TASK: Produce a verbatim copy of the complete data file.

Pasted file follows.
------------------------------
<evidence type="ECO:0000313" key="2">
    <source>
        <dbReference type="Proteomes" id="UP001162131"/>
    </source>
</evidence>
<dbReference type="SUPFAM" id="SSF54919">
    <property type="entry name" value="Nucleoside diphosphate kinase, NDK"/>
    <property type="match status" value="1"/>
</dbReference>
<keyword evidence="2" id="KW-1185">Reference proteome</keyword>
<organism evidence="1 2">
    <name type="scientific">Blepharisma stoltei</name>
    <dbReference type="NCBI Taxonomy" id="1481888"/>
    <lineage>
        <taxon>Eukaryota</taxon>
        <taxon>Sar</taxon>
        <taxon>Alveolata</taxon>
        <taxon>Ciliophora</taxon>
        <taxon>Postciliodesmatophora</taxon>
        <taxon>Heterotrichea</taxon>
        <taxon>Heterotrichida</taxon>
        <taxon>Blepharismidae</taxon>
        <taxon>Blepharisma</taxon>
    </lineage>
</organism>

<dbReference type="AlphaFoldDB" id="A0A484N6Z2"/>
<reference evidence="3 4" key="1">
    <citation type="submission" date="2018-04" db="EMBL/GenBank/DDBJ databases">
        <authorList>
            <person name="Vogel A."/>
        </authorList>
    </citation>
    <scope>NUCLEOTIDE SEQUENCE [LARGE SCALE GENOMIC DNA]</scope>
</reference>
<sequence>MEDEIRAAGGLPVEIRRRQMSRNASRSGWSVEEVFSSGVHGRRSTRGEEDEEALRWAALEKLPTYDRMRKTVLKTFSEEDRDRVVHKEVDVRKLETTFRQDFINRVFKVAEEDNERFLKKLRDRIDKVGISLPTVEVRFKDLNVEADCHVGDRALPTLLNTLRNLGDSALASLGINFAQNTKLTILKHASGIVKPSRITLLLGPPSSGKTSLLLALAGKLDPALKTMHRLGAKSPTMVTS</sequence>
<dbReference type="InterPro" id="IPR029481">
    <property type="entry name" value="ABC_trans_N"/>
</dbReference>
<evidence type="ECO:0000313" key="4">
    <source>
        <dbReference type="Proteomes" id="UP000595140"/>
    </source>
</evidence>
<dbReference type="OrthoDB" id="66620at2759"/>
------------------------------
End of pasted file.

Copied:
<evidence type="ECO:0000313" key="2">
    <source>
        <dbReference type="Proteomes" id="UP001162131"/>
    </source>
</evidence>
<dbReference type="SUPFAM" id="SSF54919">
    <property type="entry name" value="Nucleoside diphosphate kinase, NDK"/>
    <property type="match status" value="1"/>
</dbReference>
<keyword evidence="2" id="KW-1185">Reference proteome</keyword>
<organism evidence="1 2">
    <name type="scientific">Blepharisma stoltei</name>
    <dbReference type="NCBI Taxonomy" id="1481888"/>
    <lineage>
        <taxon>Eukaryota</taxon>
        <taxon>Sar</taxon>
        <taxon>Alveolata</taxon>
        <taxon>Ciliophora</taxon>
        <taxon>Postciliodesmatophora</taxon>
        <taxon>Heterotrichea</taxon>
        <taxon>Heterotrichida</taxon>
        <taxon>Blepharismidae</taxon>
        <taxon>Blepharisma</taxon>
    </lineage>
</organism>

<dbReference type="AlphaFoldDB" id="A0A484N6Z2"/>
<reference evidence="3 4" key="1">
    <citation type="submission" date="2018-04" db="EMBL/GenBank/DDBJ databases">
        <authorList>
            <person name="Vogel A."/>
        </authorList>
    </citation>
    <scope>NUCLEOTIDE SEQUENCE [LARGE SCALE GENOMIC DNA]</scope>
</reference>
<sequence>MEDEIRAAGGLPVEIRRRQMSRNASRSGWSVEEVFSSGVHGRRSTRGEEDEEALRWAALEKLPTYDRMRKTVLKTFSEEDRDRVVHKEVDVRKLETTFRQDFINRVFKVAEEDNERFLKKLRDRIDKVGISLPTVEVRFKDLNVEADCHVGDRALPTLLNTLRNLGDSALASLGINFAQNTKLTILKHASGIVKPSRITLLLGPPSSGKTSLLLALAGKLDPALKTMHRLGAKSPTMVTS</sequence>
<dbReference type="InterPro" id="IPR029481">
    <property type="entry name" value="ABC_trans_N"/>
</dbReference>
<evidence type="ECO:0000313" key="4">
    <source>
        <dbReference type="Proteomes" id="UP000595140"/>
    </source>
</evidence>
<dbReference type="OrthoDB" id="66620at2759"/>